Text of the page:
Wizards Head Into Second Half of Season With Hard Work, Health on Their Minds
Friday, February 13, 2009
CHARLOTTE -- The visitors' locker room at Time Warner Cable Arena emptied out quickly after the Wizards entered the all-star break with a 101-89 loss to the Charlotte Bobcats on Wednesday night.
Caron Butler planned to take his family to Disney World. Antawn Jamison and Brendan Haywood stuck around in North Carolina, where they own offseason homes.
Darius Songaila, who also lives in the area, planned to do some hunting over the four-day break. Some of the team's young players, such as rookie center JaVale McGee, were headed to Phoenix to experience All-Star Weekend as observers rather than participants (no Wizards are involved for the first time in a decade).
Second-year guard Javaris Crittenton was one of the few stragglers, and as he slowly dressed and got ready to head back home to Atlanta, he was asked about his plans.
"Man, I'm going to be watching tape, studying," said Crittenton, whose playing time has steadily increased since arriving in a trade from Memphis in December. "Got to get better. That's it. Got to come back ready to play better basketball. I know I want to keep getting better."
It was a little odd coming from one of the team's youngest and most inexperienced players, but that message could have applied to the entire team. At 11-42, the Wizards are already guaranteed a losing record, and they are on pace for the worst finish in the history of a franchise that started playing in 1961.
The Wizards entered the break with consecutive losses, first at Atlanta on Tuesday and then at Charlotte on Wednesday, and have dropped 10 of their past 12, so interim coach Ed Tapscott couldn't point out many positives as he bid his team farewell late Wednesday night.
The team will get back together Monday evening for practice and resume play Tuesday night at home against Minnesota.
"Have a good break and be ready to go to work when you get back," Tapscott said, repeating his message to the team. "That's all. There are no shortcuts to getting better. Work. It's what gets it done."
Judging by the final stretch heading into the break, the Wizards need a lot of work, particularly at the defensive end. They've made a bad habit of falling behind early and have allowed six straight opponents to score 101 or more points.
Assuming Wizards President Ernie Grunfeld doesn't shake up the roster by making a trade before next Thursday's deadline, Tapscott will have to find a way to squeeze what he can out of the same group, and he actually sounded enthusiastic about the challenge.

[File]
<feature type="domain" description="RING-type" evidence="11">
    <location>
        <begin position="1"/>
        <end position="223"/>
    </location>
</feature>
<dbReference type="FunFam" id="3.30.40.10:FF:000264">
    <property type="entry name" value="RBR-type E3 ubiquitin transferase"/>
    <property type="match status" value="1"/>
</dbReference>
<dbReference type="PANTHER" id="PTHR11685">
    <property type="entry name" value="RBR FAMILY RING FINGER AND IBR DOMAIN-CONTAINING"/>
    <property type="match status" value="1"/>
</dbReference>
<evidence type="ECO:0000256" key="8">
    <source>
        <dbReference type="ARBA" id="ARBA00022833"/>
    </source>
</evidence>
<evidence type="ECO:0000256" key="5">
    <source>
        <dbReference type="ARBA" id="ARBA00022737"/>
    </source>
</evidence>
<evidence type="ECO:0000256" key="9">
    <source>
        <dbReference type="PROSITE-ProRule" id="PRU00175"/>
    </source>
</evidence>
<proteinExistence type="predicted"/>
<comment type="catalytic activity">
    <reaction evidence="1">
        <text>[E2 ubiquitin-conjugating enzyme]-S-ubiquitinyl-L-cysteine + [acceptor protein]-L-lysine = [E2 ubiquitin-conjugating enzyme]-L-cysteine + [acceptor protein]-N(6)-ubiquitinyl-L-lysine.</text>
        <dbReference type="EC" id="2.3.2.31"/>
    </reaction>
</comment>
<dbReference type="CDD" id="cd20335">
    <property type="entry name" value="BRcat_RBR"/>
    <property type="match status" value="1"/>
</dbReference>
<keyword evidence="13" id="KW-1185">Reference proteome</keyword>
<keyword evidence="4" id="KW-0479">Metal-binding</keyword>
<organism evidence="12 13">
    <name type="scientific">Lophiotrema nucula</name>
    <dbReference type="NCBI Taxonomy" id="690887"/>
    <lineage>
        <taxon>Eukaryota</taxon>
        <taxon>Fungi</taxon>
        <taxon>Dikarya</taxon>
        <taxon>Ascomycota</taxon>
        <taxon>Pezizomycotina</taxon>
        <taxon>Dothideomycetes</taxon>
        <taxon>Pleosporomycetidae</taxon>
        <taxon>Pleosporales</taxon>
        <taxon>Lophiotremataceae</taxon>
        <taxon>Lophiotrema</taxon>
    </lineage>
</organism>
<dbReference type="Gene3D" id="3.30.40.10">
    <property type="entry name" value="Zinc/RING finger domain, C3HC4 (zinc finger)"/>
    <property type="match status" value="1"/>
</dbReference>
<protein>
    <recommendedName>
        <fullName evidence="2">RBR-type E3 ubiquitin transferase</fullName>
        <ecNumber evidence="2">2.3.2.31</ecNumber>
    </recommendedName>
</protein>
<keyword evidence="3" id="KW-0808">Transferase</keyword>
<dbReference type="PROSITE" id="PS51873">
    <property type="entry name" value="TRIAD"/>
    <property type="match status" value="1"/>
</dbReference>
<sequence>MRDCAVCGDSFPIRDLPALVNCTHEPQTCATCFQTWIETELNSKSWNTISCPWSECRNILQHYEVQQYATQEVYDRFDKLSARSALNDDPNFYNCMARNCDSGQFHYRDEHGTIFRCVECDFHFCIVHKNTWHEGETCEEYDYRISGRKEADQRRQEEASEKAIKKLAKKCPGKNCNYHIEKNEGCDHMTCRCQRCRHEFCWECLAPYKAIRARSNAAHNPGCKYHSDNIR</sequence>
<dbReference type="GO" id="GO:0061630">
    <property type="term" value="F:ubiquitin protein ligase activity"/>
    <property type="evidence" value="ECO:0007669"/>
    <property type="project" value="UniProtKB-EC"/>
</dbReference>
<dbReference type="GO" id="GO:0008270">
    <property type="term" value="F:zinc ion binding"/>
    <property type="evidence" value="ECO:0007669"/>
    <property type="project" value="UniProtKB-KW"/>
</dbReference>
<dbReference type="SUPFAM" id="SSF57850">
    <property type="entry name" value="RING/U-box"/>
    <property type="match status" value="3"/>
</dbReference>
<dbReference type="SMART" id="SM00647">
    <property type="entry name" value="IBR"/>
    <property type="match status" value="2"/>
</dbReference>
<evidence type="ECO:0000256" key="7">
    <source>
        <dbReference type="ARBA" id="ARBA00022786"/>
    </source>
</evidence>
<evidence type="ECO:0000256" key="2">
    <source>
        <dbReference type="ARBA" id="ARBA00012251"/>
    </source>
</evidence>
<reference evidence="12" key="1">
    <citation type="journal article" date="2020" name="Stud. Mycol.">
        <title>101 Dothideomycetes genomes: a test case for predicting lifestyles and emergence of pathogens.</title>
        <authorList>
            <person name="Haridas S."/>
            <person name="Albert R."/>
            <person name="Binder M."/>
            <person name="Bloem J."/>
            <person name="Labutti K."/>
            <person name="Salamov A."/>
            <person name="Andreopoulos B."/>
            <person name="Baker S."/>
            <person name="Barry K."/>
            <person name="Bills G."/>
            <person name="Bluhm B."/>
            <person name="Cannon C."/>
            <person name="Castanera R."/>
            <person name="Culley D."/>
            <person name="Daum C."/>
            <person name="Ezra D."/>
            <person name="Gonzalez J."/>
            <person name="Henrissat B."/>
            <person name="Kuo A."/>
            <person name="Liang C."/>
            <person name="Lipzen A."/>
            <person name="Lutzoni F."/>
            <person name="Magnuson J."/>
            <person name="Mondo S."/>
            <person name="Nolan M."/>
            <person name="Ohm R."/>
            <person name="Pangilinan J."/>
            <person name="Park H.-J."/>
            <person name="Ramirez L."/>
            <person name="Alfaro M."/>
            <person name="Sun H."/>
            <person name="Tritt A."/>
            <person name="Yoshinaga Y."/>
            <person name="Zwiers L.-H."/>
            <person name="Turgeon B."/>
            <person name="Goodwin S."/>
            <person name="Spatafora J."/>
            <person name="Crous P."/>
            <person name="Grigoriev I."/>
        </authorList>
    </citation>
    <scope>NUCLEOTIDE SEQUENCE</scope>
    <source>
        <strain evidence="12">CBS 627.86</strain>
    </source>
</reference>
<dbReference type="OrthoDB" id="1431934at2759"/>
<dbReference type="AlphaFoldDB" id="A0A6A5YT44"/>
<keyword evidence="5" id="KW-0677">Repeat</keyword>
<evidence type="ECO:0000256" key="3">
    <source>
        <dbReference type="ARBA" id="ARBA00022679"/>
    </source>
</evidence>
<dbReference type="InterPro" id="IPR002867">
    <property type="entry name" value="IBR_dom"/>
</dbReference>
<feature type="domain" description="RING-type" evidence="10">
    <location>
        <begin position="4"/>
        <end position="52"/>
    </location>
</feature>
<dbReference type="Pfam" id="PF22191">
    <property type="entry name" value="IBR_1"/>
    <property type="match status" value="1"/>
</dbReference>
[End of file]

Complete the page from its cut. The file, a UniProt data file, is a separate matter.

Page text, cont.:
"I would love to practice tomorrow," Tapscott said Wednesday night. "After any loss, you want to fix the problem, and we have a lot of problems. Like everybody else, I will use this break to good advantage, but it matters deeply to me when we lose and I want to start right away on fixing the problems that have caused us not to win."
The team could start getting some of its injured players back soon.
Guard DeShawn Stevenson, who has missed 21 games with lower back pain that has bothered him since training camp, plans to return shortly after the all-star break, as does forward-center Andray Blatche, who has missed the past nine games with a strained left knee.
Blatche said he planned to stay in Washington over the break to rehabilitate the knee in hopes of returning as soon as possible.
"I hate missing games," said Blatche, who appeared in all 82 last season. "It's hard sitting out watching while your guys are struggling. I want to get back out there and help."
No timetable has been set for Gilbert Arenas (knee), Brendan Haywood (right wrist) or Etan Thomas (knee), but the team expects to see Arenas and Haywood back once they are medically cleared.
"The most important thing for me is that everybody is healthy," Jamison said. "I'm tired of guys somewhat healthy and they come back too soon and then have a setback. No more setbacks. Let's get guys 100 percent ready to go, and if that happens the last two months or last month, then I'm happy with that. I would love those guys to be back, but the most important thing is that they are healthy and ready for the years to come."